Padding, on the other hand, has a couple of its own advantages — and a disadvantage. First of the good stuff. You can apply padding and a background color (yellow for example) to the focus state of a linked image. I’ll discuss this in more detail, but I’ll say now this is beneficial to keyboard users. Padding is also useful for ensure alt text is readable if the image abuts solid colors, text, or an image border. The padding, which must be applied to the top and left at least, creates a gap between the obstruction abutting the image’s edge and the alt text. (Alt text is something I will get into a bit more.) The disadvantage of padding is if you have linked images with borders, depending on the image, it can create an unsightly gap.

Before I get into alt text, though, here’s a little bit more on image placement. Namely another class I use that I haven’t yet discussed: Center.

Centering Images

As I have the right and left classes in my style sheet, I lied when I said I had only two. There is a third. I also have a “center” class. It’s done just like the other styles, except in the case of centered images, the image isn’t floated, but rather the right and left margins are set to “auto,” and the top and bottom margins are given a unit of measure value.

/* The first margin value is top-bottom, the second is right-left */ {
  margin : 10px auto;

To use this class, put class="center" in the image mark-up shown previously. Now here’s an example of my foo image, centered.

Easy enough, huh? Okay, enough fun, time to get controversial.

The Alt Attribute

For awhile I’ve had a fairly strong opinion regarding the use of the alt attribute and alt text. My thinking, in a nutshell, is that it should be rarely used — in other words the attribute’s value would remain null: alt="". Briefly, I feel this way because the image should be described in the author’s writing to the extent needed to derive any non-aesthetic value the image may offer.

Another reason I usually keep it null is I simply must think about who will be using alt text. Primarily it will be a person with a text browser or screen reader. If those users are going to get text instead of an image, I must first assess the image for its content value, if any, then apply a little common sense. For example, the images you’ve encountered so far say “image foo” on them. Even though there is text on the image, it’s really decorative. Their value is derived from the placement and other image attributes, and all of those so far are purely visual enhancements. This visual value is conveyed in the article text so my bases are covered. So, unless I want to begin a bunch of the paragraphs in this article with “image foo” I really don’t see much point of supplying alt text. Do you?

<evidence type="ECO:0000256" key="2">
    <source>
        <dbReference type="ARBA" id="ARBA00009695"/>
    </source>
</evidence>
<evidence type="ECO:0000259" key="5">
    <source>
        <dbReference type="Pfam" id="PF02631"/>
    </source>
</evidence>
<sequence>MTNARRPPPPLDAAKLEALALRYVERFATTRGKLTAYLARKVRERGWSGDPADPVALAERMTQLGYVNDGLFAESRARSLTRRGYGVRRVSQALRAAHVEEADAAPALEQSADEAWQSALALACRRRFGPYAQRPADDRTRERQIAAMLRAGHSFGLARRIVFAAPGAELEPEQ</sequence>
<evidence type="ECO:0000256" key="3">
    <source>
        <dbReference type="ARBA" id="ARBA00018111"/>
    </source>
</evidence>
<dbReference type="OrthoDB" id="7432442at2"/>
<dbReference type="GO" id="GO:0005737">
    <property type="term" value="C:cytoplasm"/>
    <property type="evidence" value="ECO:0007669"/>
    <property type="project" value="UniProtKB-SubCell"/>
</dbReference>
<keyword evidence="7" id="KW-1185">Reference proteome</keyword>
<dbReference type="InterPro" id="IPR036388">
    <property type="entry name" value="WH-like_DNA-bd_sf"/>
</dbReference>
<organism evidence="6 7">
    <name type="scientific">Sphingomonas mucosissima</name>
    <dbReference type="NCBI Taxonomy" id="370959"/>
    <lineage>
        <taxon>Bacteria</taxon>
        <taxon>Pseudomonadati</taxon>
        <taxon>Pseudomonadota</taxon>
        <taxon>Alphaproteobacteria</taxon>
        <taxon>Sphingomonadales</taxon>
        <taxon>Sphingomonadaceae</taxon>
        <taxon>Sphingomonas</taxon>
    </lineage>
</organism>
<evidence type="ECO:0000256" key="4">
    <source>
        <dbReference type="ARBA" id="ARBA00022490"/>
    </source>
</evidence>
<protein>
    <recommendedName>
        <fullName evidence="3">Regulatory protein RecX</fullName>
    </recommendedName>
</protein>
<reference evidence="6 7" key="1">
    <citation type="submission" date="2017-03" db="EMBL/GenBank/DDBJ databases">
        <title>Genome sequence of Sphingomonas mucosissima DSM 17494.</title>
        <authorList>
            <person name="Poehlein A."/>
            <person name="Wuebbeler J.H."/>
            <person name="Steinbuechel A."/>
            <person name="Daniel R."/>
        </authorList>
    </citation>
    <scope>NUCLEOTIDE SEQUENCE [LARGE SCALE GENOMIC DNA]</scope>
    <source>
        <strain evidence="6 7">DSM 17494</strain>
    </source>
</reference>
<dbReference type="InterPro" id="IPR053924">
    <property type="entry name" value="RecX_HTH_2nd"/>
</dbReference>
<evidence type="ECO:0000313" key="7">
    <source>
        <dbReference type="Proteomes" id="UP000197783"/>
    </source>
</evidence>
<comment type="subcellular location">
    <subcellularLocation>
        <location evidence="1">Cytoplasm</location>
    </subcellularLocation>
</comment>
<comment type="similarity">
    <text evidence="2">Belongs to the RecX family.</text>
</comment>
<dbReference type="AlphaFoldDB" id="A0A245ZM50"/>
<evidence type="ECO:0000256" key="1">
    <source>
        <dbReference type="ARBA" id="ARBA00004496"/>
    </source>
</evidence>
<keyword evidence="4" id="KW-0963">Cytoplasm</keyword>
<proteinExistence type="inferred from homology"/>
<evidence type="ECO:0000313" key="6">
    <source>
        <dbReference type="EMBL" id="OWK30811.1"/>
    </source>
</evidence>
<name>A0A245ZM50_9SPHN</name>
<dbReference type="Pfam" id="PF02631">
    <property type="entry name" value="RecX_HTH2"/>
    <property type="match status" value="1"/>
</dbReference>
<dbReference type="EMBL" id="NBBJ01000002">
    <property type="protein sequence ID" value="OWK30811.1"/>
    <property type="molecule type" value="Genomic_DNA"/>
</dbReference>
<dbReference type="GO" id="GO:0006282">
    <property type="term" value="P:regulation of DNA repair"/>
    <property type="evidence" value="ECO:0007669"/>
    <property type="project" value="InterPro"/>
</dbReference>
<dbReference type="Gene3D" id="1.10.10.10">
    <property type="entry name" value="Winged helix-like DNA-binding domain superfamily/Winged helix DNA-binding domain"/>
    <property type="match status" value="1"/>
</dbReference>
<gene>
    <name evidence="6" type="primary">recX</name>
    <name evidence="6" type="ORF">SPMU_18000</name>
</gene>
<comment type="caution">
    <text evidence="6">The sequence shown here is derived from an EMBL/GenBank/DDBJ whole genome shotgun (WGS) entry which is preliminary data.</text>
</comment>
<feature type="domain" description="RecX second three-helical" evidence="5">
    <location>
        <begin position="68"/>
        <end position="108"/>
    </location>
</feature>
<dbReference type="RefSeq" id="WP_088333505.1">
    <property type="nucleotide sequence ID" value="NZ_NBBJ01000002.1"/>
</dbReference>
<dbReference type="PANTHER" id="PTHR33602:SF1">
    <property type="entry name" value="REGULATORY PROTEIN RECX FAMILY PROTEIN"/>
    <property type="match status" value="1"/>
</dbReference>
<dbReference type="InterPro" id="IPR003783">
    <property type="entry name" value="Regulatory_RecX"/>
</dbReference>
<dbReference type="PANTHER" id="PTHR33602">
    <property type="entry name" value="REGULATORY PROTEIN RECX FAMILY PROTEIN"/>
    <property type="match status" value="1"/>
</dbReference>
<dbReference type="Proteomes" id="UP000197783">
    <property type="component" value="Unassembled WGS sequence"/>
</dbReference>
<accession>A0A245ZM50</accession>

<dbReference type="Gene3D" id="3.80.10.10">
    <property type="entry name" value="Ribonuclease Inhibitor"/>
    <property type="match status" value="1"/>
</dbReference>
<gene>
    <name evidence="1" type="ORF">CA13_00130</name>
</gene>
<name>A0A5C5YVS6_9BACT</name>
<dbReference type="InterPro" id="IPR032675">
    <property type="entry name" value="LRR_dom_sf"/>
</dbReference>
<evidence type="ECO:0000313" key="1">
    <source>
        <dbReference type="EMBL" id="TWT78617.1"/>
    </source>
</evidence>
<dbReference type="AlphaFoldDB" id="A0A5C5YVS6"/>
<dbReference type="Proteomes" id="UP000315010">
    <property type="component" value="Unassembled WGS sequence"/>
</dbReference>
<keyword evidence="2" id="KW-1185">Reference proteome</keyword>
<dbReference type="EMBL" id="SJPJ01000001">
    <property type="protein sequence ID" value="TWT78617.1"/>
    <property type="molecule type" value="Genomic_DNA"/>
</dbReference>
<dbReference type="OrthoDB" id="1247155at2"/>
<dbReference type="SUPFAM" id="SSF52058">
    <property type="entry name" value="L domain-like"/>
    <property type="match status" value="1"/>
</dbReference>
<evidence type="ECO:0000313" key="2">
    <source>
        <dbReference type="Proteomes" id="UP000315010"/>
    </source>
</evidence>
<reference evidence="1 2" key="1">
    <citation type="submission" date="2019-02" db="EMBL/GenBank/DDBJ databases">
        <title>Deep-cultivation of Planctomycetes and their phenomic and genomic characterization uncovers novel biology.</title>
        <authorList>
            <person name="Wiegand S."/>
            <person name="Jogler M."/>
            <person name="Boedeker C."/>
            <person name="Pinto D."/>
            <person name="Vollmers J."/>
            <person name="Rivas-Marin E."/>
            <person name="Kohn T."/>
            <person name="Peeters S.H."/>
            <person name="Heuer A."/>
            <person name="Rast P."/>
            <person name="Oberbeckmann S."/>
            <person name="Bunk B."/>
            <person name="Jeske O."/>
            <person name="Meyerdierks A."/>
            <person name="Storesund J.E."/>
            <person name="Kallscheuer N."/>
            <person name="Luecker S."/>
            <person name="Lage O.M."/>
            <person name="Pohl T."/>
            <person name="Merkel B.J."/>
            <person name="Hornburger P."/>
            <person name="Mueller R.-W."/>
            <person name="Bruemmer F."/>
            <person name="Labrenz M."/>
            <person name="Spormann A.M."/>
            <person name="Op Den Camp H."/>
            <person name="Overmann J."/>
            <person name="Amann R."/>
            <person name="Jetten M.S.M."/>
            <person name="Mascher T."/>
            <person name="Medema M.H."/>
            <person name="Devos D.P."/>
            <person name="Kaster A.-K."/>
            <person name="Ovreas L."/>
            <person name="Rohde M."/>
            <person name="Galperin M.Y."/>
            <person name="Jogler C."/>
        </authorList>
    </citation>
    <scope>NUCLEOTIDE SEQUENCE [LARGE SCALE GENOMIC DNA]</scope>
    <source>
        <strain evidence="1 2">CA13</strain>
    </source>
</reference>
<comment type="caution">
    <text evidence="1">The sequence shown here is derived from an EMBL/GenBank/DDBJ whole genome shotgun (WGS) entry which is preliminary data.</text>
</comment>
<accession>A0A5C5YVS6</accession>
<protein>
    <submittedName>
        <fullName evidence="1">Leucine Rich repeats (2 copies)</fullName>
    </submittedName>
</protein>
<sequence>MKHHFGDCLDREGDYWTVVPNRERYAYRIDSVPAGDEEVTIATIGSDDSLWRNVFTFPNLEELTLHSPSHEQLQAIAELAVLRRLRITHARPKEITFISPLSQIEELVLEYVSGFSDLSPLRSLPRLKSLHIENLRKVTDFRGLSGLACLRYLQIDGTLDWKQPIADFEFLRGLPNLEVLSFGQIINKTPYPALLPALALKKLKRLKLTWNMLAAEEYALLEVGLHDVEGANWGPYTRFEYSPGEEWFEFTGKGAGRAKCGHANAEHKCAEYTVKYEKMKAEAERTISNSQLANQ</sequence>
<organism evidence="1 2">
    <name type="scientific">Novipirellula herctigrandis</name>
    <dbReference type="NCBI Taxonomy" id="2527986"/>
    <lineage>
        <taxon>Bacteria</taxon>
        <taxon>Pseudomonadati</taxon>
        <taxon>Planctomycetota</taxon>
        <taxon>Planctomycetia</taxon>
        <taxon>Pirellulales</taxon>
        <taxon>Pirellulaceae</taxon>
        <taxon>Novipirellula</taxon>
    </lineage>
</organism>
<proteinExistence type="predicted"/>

To get more on this particular subject, I did write an article I titled The Alt and Accessibility. I wrote it a while ago, but I think it still rings true today. Especially the image assessment part.

There is one instance I can think of, however, where alt text simply must be used…

Linked Images

As I alluded to, linked images must always have alt text so the link offers a known target to those who won’t get the image itself, assuming it says where the link leads. There are a couple of things to think about when choosing a link image’s alt text.

First of all, just like normal text links on a page, for proper accessibility shared link text must go to the same target. Think of “Read more” links that go to several different pages (you shouldn’t do that). That’s why the excerpt for this article says ‘Continue reading “Adding Embedded Images to a Web Page”’ as that text will not be used to point elsewhere. The same mandate applies to linked image alt text as well.

Another consideration is the size and color of this alt text. On a site I’m making now it will have linked 60×33 pixel icons on several pages. These all have unique linked text, but they’re small. I don’t want to wrap the images in something so I can hide overflow, nor do I want to have the text spilling out into the content, making both the alt text and content hard to read if someone has images disabled on a visual rendering of the site. A dial-up user for instance. Don’t shake your head, I know of two people who do this. To address this possible issue, I think it’s a good idea to size alt text in your style sheet by applying font-size to img, like so.